Hogan accuses DUP of ‘political hypocrisy’ over NI tariffs plan

Commissioner says proposal likely to breach WTO rules

 European commissioner for agriculture Phil Hogan . Photograph: Nick Bradshaw

European commissioner for agriculture Phil Hogan . Photograph: Nick Bradshaw


EU agriculture commissioner Phil Hogan has accused Democratic Unionists of “political hypocrisy” in accepting the UK government’s recent plan for tariffs in the event of a no-deal Brexit, which envisages a different tariff regime for Northern Ireland.

Speaking at a conference on global trade in Dublin, Commissioner Hogan described the UK’s plan as a “political stunt” designed to change the news cycle in the UK and weaken EU unity on the Irish backstop.

He also claimed the proposals, which would seek to preserve tariff-free trade between the Republic and Northern Ireland while imposing punitive tariffs on Irish food products entering Britain, were likely breach World Trade Organisation (WTO) rules.

He criticised the Democratic Unionist Party, which he said had railed against any threat to the constitutional status of Northern Ireland in the Brexit negotiations, but appeared to have no difficulty in accepting a different tariff regime for the North.


“Naked hypocrisy would be an understatement for what I think about that,” he said.

Mr Hogan said the EU’s resolve on the issue of the backstop would not buckle and that “solidarity behind Ireland remains rock solid, steadfast, and unwavering.”

While the threat of an accidental no-deal was still possible, he welcomed recent moves by the British Parliament not to allow this “nightmare” to happen.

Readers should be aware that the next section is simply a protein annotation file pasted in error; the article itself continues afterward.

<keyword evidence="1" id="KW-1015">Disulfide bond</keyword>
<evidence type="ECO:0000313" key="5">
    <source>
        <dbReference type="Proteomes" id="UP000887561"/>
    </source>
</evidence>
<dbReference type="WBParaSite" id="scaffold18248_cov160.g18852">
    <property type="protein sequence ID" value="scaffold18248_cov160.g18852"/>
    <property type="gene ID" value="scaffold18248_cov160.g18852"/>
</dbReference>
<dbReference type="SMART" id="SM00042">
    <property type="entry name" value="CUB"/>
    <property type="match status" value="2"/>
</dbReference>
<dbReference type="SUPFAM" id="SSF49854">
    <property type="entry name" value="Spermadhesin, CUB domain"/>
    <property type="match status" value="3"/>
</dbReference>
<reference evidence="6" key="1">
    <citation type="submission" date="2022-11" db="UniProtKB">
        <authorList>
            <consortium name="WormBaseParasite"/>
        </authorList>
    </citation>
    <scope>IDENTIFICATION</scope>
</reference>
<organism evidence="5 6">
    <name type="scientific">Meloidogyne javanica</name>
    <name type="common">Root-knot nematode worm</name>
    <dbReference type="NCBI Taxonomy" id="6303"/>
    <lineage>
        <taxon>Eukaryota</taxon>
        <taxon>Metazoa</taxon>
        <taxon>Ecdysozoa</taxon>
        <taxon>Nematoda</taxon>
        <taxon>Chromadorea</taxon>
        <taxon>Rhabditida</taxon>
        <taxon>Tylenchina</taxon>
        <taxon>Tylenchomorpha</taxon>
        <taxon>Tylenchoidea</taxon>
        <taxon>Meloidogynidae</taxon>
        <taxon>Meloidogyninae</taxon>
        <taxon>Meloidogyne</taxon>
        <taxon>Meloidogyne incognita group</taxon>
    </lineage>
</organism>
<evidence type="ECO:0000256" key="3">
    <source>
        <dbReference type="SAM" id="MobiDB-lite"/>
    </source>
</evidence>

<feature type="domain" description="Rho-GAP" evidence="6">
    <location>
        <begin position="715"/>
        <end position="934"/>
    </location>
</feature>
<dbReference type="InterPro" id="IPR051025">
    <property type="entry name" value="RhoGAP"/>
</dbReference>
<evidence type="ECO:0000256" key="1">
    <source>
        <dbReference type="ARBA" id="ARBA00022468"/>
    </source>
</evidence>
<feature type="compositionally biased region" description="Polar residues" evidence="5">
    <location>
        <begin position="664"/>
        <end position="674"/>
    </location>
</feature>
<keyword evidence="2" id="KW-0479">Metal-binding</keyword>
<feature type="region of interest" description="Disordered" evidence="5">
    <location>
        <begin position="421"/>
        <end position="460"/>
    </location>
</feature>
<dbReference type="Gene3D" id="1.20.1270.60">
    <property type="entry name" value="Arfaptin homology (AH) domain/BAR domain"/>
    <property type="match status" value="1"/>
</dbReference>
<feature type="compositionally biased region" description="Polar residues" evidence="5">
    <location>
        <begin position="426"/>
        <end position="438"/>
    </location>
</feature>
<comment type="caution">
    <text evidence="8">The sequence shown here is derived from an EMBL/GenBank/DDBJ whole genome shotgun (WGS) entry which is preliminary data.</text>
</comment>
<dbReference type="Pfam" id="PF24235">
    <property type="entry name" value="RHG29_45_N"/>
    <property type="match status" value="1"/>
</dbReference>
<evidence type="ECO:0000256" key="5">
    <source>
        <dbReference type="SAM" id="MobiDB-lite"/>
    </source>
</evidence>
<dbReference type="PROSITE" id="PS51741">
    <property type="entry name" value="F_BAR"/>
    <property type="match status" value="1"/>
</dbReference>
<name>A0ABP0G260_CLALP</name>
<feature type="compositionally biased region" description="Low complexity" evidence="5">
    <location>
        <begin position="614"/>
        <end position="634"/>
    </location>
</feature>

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“One of the chief threats hanging over the Brexit talks has gone,” he told the Irish Farmers Journal’s “Navigating Global Trade” conference in the RDS in Dublin.

“No-deal will no longer be used as negotiating leverage, and that is to be welcomed. It should lead to a more mature final discussion between the UK and the EU,” he said.

“In relation to what comes next, we have to wait to see what the House of Commons decides. But we can say with confidence that the only way for Britain to leave the EU will be with an agreement,” he said.

Mr Hogan said the EU would be willing to discuss an extension to the March 29th exit date, which is just two weeks away.

However, he said he personally favoured a short extension, noting a short period of team was the best way of concentrating minds in the House of Commons.

He also insisted there had to be a basis for the extension, in other words a plan to break the current impasse.

Mr Hogan appeared to rule out the possibility of the UK being afforded an extension of two years. “That would be very unwelcome at this stage because if you kick the can down the road for another two years it does little to alleviate the uncertainty,” he said.

“The sooner we have this resolved in whatever way it’s going to be the sooner we can get on with measures for dealing with it,” he said.


In his speech, he described Brexit as the single most disruptive shock to Irish trade in this or any generation.

“It is very important to recognise that while Brexit is unquestionably a huge challenge, the European Commission has form in responding both quickly and decisively to huge challenges,” he said.

“This is not the first time Irish agriculture has faced a risk of large proportions: in my political lifetime we have had to deal with BSE, foot and mouth, and the recent markets crisis arising from the Russian embargo,” he added.

Commissioner Hogan claimed the €12 billion hole left in the EU budget from the UK’s departure would not result in a reduction of the single payment to farmers here.

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